Among the measures:

  • Banning the burka next month.
  • Double the penalties for crime in the ghettos.
  • Increased surveillance to combat extremism
  • Parents who send their children home could face four years in prison if it’s suspected they’ve been radicalized.

Many of the initiatives would have been unthinkable a decade ago in liberal Denmark. But mass immigration has hardened attitudes.

Even some longtime Muslim immigrants agree with the changes

Taher Mustafah, 59 , has lived in Denmark since 1985. He pointed to one veiled woman and shook his head, the Daily Mail reports.

Hardline Minister of Integration Inger Stoejberg has led the charge. THE ASSOCIATED PRESS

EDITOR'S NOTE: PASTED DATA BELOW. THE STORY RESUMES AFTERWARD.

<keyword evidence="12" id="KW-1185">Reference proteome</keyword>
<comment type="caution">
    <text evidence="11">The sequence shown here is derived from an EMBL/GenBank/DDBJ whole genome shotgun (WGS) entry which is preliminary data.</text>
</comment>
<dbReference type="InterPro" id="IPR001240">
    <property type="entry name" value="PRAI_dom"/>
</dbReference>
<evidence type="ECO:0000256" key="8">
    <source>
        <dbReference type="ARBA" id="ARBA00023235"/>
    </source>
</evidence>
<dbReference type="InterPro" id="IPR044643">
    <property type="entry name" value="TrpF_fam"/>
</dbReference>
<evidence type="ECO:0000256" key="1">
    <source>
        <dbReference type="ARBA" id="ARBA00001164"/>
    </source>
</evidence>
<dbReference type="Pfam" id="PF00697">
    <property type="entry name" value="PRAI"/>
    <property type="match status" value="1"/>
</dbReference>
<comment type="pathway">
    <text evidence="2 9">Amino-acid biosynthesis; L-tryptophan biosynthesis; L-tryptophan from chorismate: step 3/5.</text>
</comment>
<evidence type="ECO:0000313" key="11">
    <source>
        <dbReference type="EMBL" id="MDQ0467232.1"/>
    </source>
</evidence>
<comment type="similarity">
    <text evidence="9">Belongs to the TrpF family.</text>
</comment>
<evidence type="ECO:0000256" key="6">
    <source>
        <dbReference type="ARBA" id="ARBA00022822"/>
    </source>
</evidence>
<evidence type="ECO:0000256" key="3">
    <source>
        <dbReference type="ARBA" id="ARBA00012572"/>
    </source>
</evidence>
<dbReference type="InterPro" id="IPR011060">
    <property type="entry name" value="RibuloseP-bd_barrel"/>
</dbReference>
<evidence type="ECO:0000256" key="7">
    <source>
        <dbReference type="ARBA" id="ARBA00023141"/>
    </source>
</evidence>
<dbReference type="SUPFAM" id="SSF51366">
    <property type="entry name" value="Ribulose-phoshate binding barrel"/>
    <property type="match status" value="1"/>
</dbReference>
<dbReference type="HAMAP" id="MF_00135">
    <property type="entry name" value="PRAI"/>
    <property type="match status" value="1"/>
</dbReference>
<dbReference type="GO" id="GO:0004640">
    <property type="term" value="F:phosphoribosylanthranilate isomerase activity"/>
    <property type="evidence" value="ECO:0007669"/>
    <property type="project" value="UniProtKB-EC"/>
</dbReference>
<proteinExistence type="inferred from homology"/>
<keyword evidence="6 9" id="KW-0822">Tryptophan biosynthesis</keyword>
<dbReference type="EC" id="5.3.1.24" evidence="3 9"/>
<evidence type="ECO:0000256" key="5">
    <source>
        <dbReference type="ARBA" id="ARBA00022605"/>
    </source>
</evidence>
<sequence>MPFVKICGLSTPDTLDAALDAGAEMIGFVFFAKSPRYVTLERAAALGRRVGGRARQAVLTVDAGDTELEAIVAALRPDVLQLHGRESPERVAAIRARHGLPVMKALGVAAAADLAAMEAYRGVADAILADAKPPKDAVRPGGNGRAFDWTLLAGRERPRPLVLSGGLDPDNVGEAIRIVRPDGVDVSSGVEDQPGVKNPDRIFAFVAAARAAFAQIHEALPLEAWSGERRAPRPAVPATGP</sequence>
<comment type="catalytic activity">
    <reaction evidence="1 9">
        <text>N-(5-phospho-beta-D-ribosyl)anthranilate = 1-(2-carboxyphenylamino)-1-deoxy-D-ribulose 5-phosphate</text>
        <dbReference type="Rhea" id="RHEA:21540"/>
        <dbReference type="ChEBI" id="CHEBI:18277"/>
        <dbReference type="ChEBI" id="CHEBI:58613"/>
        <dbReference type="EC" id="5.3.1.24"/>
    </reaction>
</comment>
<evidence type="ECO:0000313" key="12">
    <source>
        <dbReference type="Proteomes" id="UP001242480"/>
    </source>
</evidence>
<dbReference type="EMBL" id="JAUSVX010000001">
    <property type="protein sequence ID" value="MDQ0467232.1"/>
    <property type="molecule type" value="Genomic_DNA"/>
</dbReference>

“She is Tunisian and her husband is an Iraqi. My view is that if you live in a country, you should show respect for the society in which you live,” he said.

“She should not wear the burka here in Denmark and soon she will not be allowed to.”

But Jaber Saleh, 40, is not pleased. Since coming to Denmark in 2001 he has “clung to his roots.”

His son went to an Arabic school that was closed after the government accused staff of terror links.

“The government was wrong,” Jaber said. “It was a good school where Hassan was taught in the Arabic language, no t Danish, and he learnt the Qur’an. He speaks Arabic at home and has no Danish friends, and I am pleased about that.”

He added: “I don’t want him to learn from them bad things, the swearing, the low moral code of Denmark. This society is too lax. I will do anything to avoid my son learning the values of Denmark.”

bhunter@postmedia.com

Source: Google News Denmark | Netizen 24 Denmark